clock menu more-arrow no yes mobile

Filed under:

Mets trade rumors: To trade or not to trade Daniel Murphy

He's overrated, he's underrated, he's all of the above.

Jim McIsaac

The New York Mets have an interesting decision on the horizon regarding their 2014 All-Star second baseman, Daniel Murphy. Murphy is set to become a free agent after the 2015 season and is poised to receive a significant increase in salary. This has led many baseball experts and fans to debate whether the Mets should attempt to trade or re-sign him. Murphy is an interesting player to assess because he has been a solid hitter, but his defense is inconsistent, at best. There are currently three key questions that will factor into the decision to either re-sign or trade Murphy.

First, if the Mets do trade Murphy, what can they get in return? During a recent online chat,’s Dave Schoenfield was asked that exact question. He believes that the Mets could get “a grade B and grade C prospect.” According to Schoenfield, this is because Murphy is “not a star.” If that is true, Murphy will likely stay put. Sandy Alderson has a track record of being very patient with trades, often being hesitant to simply give players away. With this in mind, it is doubtful that he would pull the trigger on such a trade.

Here is another question to consider: If the Mets do trade Murphy, who will they find to replace him? The free agent classes of 2015 and 2016 are not very impressive. There are seemingly two internal candidates, Wilmer Flores and Dilson Herrera. Flores has played in 55 major league games, and has struggled so far, compiling a slash line of .216/.247/.292. He is only 22 years old, so there is a chance he could turn it around. He also has some defensive issues, most notably limited range at second base.

Herrera, meanwhile, is currently crushing the ball with the Double-A Binghamton Mets. He has a slash line of .345/.407/.570 in 35 games. He definitely seems like he could be a long-term starter for the Mets at second base, but he is only 20 years old, and is at least one year away from contributing in the majors. Herrera appears to be the best internal option should the Mets decide to trade Murphy.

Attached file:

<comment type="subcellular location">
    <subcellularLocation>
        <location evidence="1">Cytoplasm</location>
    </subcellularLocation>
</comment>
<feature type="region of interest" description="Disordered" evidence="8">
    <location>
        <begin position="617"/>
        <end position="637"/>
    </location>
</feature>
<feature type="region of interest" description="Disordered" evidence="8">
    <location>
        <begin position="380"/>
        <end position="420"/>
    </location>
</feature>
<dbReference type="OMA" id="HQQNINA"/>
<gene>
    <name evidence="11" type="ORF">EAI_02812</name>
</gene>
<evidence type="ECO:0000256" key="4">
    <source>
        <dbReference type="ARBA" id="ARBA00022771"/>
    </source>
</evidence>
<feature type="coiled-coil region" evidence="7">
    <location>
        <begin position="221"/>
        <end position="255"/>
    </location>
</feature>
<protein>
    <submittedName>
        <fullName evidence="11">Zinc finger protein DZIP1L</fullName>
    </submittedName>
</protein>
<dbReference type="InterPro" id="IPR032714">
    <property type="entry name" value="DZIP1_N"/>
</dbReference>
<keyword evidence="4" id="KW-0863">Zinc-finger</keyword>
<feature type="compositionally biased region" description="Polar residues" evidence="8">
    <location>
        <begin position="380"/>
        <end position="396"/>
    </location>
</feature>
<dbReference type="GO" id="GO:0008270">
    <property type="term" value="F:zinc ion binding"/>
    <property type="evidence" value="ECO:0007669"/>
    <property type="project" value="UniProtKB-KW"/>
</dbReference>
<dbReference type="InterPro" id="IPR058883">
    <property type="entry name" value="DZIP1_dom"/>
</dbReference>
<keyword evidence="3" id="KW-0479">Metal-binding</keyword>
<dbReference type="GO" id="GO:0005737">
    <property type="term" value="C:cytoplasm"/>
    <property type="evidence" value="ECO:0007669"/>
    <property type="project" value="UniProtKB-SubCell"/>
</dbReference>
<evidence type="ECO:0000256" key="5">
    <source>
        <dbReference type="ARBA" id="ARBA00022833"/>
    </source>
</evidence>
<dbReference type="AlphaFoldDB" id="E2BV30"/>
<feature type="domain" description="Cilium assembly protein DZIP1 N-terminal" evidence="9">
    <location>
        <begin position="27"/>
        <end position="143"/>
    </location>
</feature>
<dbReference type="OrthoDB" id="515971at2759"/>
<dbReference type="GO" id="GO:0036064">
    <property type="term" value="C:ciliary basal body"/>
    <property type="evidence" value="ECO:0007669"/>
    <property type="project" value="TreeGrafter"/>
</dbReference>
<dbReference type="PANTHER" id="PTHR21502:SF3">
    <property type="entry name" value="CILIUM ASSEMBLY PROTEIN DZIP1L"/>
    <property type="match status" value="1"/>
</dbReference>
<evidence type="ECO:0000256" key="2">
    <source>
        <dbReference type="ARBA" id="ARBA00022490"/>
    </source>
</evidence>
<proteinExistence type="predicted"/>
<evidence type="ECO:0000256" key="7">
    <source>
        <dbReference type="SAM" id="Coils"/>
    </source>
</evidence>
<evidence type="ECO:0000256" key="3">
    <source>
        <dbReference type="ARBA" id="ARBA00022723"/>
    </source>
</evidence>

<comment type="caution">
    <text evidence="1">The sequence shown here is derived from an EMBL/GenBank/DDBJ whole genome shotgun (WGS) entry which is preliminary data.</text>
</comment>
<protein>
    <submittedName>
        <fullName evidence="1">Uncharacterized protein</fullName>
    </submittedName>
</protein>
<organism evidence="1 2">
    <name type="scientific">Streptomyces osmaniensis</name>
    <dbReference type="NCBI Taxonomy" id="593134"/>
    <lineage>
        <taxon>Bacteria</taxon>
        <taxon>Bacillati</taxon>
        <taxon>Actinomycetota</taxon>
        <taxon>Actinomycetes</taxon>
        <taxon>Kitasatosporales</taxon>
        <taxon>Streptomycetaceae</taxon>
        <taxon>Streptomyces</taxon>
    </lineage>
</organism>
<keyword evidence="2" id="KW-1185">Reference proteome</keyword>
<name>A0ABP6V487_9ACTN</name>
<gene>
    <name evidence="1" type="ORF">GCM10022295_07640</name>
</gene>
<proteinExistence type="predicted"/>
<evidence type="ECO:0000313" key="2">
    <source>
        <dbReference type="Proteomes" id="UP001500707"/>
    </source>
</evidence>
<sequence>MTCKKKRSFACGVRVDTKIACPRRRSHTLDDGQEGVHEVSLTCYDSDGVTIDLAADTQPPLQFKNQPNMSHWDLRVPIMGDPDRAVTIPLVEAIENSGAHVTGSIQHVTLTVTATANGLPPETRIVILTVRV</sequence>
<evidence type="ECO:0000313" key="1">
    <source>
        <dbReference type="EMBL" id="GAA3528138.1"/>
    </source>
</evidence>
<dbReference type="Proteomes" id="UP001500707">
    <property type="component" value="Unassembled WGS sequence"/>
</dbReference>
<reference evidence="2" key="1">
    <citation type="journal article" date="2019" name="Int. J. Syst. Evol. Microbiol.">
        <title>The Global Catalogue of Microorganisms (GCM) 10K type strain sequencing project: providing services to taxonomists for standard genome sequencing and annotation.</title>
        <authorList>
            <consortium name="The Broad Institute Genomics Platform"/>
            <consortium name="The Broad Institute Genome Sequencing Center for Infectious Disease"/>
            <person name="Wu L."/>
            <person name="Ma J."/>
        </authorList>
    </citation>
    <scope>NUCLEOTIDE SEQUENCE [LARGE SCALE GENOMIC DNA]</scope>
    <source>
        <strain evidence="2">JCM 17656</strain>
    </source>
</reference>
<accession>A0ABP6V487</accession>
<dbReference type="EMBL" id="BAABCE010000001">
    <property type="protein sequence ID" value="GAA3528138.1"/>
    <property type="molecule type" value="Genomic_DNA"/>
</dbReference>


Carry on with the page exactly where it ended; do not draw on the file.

The third question is particularly relevant to the Mets’ financial situation: What would it cost to re-sign Murphy? Many baseball experts have speculated that it would cost about three or four years, at approximately $11 million per year. That sounds like a fair amount. The Mets have only three other players locked up for multiple years: Wright, Niese, and Granderson. With the Mets’ current financial issues, however, a contract like that could prevent the Mets from signing other free agents or locking up their own young players.

With these questions in mind, let’s evaluate Daniel Murphy’s career statistics for the purpose of forming an opinion as to whether or not the Mets should trade him.

The Upside

1. He is a hitting machine.

Since 2012, Murphy has 481 hits (seventh most in MLB), 108 doubles (third most in MLB), and 339 singles (fourth most in MLB). He fits well in the second slot of the Mets’ lineup, as he is capable of spraying the ball all over the field.

2. He can hit left-handed pitchers.

Murphy has hit .282 against left-handed pitchers throughout his career.

3. He hits well at Citi Field.

It has been well documented that some hitters have struggled at Citi Field since it opened in 2009. Murphy is clearly not one of those hitters. He is a career .292/.333/.423 hitter at Citi Field.

4. He is durable.

Since 2012, Murphy has played in 420 games (seventh most in MLB). He is a scrappy player who wants to be in the lineup every day.

5. When he hits, the Mets win.

Murphy has played in 343 games that the Mets have won. In those games, he has a slash line of .331/373/.491, with 429 hits, 29 home runs, and 220 RBI.

6. He hits in the clutch.

Murphy has a career slash line of .311/.370/.456, with 11 home runs and 252 RBI with RISP. He is even better with two outs and RISP. He has a career slash line of .333/.405/.488, with 5 home runs and 127 RBI in those situations. That is very impressive.

7. The fans love him.


The Downside

1. He is defensively challenged.

Murphy has committed 44 errors since 2012 (sixth most in MLB). This is the most glaring issue with Murphy’s game. Every ball hit his way seems to be an adventure, and he has booted some of the most routine ground balls.

2. He rarely walks.

Murphy has a career 6.2% walk rate. Clearly, this can’t thrill the current front office of the Mets. He has never walked more than 38 times in a single season.

3. When he does not hit, the Mets lose.

Murphy has played in 390 games that the Mets have lost. In those games, he has a slash line of .253/.298/.359, with 17 home runs and only 91 RBI. These numbers are a stark contrast to his statistics in the games that the Mets have won: .331/.373/.491 with 29 home runs and 220 RBI.

Murphy doesn’t magically make the Mets better, but he provides above-average offense at a position that features very few good hitters around the league.


The Mets should re-sign Daniel Murphy to a three-year contract. He is an undervalued player who is very important to the Mets’ lineup. Murphy obviously has limits as a defender, but if he continues to hit the way he has this year, it will be a solid investment. In addition, it is quite likely that Murphy will continue to improve defensively.

Matt Harvey will be back in 2015, a season that many believe will be the start of great things for the Mets. Having an established, professional hitter such as Murphy in the lineup is an important part of moving forward.